Scott Tibbs

We should not dismiss the toxic effects of hate

By Scott Tibbs, February 1, 2022

On her show last week, Liz Wheeler opened with a discussion of the definition of "hate." I do not have an issue with the rest of that episode, but the opening segment where she defines the word hate was problematic. (Watch her show here or listen here.)

Wheeler correctly said that love is an action, not a feeling. This is true. If you love someone, your actions will show it. The example she used was an abusive spouse saying he "loves" his partner but his actions show that his claims are false. If your actions are harmful or destructive, then your words are not reflective of your heart.

Where Wheeler goes astray is when she said it is the same with hate. Hate is shown by harmful actions against someone. But this is not true, either by common human experience or Biblical doctrine. (Which is important, as Wheeler is a Christian.) The Lord Jesus Christ said in Matthew 5:21-22 that someone who hates his neighbor is as guilty as someone who actually commits murder. Jesus opens up the Law to show how far away we actually are from following it. The condition of our heart is what matters, not only outward obedience.

Wheeler also said that words cannot be hate. Words can be hateful, but they are not hate. That is a distinction without a difference, but is also theologically wrong. Scripture teaches in Matthew 12:34-35 that out of the abundance of the heart the mouth speaks. People who are saying hateful things do so because they have hatred in their hearts. The condition of our hearts is a common theme throughout all of Scripture, but is especially emphasized in the teachings of the Lord Jesus Christ.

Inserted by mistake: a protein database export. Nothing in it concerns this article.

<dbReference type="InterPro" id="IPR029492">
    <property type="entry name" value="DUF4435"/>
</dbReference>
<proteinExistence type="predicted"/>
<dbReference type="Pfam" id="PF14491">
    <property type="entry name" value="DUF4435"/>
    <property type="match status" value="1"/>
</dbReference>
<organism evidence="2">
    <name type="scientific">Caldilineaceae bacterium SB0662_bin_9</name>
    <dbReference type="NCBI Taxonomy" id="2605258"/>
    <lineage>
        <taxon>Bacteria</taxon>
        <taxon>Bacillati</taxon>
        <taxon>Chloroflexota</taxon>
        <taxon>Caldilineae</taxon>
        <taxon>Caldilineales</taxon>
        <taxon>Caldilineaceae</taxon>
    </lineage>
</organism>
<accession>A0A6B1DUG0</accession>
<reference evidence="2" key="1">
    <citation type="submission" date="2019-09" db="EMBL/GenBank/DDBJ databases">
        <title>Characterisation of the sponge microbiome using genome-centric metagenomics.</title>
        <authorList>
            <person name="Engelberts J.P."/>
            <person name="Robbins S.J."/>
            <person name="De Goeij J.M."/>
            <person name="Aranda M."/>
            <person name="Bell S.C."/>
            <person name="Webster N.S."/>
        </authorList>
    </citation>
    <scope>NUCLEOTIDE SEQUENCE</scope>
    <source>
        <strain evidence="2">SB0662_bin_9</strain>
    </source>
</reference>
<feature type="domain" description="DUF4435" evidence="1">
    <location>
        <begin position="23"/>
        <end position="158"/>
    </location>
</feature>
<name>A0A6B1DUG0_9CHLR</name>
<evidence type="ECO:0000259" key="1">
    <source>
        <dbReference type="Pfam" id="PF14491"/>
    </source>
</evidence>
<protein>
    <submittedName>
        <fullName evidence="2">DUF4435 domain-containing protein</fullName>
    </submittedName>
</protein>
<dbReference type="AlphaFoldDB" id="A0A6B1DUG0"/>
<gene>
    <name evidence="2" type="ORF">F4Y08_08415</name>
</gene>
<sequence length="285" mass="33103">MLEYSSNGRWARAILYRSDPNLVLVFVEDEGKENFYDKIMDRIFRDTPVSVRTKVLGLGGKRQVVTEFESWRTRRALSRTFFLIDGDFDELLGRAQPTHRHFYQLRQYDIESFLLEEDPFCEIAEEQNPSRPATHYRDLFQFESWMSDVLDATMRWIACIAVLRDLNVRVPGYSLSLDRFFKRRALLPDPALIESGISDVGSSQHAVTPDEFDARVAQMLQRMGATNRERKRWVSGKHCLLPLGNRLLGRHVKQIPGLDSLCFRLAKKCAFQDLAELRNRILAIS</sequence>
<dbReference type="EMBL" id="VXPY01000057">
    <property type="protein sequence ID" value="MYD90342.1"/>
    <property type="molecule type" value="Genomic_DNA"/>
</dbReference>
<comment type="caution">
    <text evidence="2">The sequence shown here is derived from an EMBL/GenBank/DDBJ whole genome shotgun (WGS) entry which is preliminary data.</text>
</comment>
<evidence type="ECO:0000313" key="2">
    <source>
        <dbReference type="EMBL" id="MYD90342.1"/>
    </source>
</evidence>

It must be pointed out, of course, that much speech that is defined as "hateful" today is not actually hateful at all. The accusation of "hate" is a tool of censorship, meant to silence those who are speaking the truth through intimidation. Accusations of "hate speech" are almost never made in good faith: They are made to silence speech that the "woke" cannot dispute with solid argumentation.

But while the "woke" Left has defined "hate" too broadly, conservatives should not respond by defining hate too narrowly. We can resist efforts to restrict free speech by over-defining "hate" (or even correctly defining it) without minimizing a sin that Scripture treats very seriously. It is always our temptation to respond to one error by veering into the opposite error, and we must resist that temptation.

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